Top secret Al Qaeda memo reveals new Africa strategy
Letter was found on the floor of former rebel headquarters in Timbuktu.
The Associated Press has found a secret letter from Al Qaeda's commander-in-chief in Africa to Islamic fighters in Mali. The letter details the group's long-term strategy for carving out an Islamic state in northern Africa, as well as pointing out mistakes and how to improve.
The letter is signed by Abu Musab Abdul Wadud, which is the pen name of Abdelmalek Droukdel, the commander appointed by Osama bin Laden to supervise Al Qaeda operations in Africa.
Perhaps the most shocking admission found in the letter is that the organization needs to compromise on their strict Sharia standards to gain acceptance and victory.
Droukdel compares the movement to a baby, saying that they must be more gentle with the people they conquer, much like a parent with an infant.
"The current baby is in its first days, crawling on its knees, and has not yet stood on its two legs. If we really want it to stand on its own two feet in this world full of enemies waiting to pounce, we must ease its burden, take it by the hand, help it and support it until its stands," he wrote.
He chided the fighters by adding, "Every mistake in this important stage of the life of the baby will be a heavy burden on his shoulders. The larger the mistake, the heavier the burden on his back, and we could end up suffocating him suddenly and causing his death."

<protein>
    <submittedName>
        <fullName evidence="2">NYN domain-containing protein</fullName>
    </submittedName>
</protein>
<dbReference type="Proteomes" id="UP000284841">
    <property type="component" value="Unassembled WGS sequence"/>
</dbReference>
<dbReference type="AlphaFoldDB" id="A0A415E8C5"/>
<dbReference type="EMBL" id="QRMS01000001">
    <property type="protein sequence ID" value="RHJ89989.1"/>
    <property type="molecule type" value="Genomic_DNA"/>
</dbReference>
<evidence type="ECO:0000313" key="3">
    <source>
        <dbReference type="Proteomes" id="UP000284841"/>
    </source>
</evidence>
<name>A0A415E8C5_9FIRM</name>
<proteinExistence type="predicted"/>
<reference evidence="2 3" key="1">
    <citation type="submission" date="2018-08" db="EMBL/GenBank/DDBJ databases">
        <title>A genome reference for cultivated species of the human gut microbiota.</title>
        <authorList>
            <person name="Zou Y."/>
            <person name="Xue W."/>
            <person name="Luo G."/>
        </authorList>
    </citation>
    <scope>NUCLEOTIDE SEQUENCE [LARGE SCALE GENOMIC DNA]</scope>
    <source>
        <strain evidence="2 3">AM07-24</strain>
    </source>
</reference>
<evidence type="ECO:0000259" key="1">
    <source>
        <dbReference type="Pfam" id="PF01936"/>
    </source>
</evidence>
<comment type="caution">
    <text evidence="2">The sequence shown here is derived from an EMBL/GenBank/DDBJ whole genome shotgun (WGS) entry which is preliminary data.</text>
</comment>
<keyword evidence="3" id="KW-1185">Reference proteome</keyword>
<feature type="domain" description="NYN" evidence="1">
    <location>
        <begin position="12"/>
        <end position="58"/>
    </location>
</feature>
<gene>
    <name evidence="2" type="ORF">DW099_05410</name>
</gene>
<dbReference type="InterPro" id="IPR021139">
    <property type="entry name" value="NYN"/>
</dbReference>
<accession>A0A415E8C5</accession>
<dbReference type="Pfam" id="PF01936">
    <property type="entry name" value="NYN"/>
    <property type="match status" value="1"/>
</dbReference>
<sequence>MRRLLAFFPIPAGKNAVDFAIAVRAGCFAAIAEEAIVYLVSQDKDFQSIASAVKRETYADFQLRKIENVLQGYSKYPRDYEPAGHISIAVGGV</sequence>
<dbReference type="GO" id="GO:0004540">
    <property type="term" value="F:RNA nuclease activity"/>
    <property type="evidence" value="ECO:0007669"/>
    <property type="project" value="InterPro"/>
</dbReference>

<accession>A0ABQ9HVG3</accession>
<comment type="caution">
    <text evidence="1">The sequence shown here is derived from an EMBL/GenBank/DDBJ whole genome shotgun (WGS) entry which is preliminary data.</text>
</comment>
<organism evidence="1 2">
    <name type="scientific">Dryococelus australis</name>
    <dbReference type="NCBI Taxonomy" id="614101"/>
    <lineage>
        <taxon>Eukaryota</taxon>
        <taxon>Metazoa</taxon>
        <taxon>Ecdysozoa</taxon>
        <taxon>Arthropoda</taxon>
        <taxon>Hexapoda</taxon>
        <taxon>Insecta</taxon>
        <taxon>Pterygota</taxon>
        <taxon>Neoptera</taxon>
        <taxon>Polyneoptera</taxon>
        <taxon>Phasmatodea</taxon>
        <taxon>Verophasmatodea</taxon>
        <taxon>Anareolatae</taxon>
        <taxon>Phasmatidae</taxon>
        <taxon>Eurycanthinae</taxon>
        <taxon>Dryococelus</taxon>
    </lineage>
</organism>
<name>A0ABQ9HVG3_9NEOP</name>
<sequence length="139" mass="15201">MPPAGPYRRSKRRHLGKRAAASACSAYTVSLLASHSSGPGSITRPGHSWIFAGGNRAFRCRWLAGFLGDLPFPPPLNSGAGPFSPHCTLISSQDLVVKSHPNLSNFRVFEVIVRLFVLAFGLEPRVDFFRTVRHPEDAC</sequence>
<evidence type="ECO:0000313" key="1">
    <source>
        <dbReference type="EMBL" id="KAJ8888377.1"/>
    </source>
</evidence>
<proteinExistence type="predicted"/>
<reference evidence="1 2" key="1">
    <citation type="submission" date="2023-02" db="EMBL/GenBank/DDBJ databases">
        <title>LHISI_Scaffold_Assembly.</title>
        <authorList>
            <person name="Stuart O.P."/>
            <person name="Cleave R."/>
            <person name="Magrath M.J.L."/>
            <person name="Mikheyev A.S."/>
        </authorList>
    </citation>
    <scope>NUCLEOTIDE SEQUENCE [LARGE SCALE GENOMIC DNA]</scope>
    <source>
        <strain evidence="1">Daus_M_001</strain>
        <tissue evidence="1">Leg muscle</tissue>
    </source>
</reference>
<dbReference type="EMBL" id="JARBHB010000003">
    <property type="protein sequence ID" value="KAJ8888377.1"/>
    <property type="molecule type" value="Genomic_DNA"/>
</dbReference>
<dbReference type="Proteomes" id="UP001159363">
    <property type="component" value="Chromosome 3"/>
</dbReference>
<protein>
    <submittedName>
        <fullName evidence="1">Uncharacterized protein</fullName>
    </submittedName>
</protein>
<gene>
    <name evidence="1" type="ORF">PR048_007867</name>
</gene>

What Droukdel was criticizing was the swift imposition of Sharia law on the populace. Following the Islamic occupation of northern Mali and Timbuktu in particular, stories quickly emerged about stoning and beatings for those who infracted Sharia rules.
The letter suggests fighters should take a softer approach, at least at first. The letter also indicates that Al Qaeda is willing to accept some temporary setbacks and losses in order to preserve forces for future success.
Perhaps that is the most alarming bit of information extracted from the letter. Al Qaeda clearly plans to fight a very long-term conflict, grounded in ideology. Such conflicts can last for decades, or even generations.
The war on terror and the effort to dismantle Al Qaeda will not be easily won anytime soon. Any commitment to fighting Al Qaeda is likely going to be a lifelong commitment filled with difficult struggles and sacrifice.
Still, the letter also acknowledges that Al Qaeda is vulnerable to organized military intervention. In the face of sophisticated and disciplined military force, the organization is at a distinct disadvantage. However, the fact they recognize this is part of the reason Al Qaeda will be around for a very long time to come.
© 2014 - Distributed by THE NEWS CONSORTIUM
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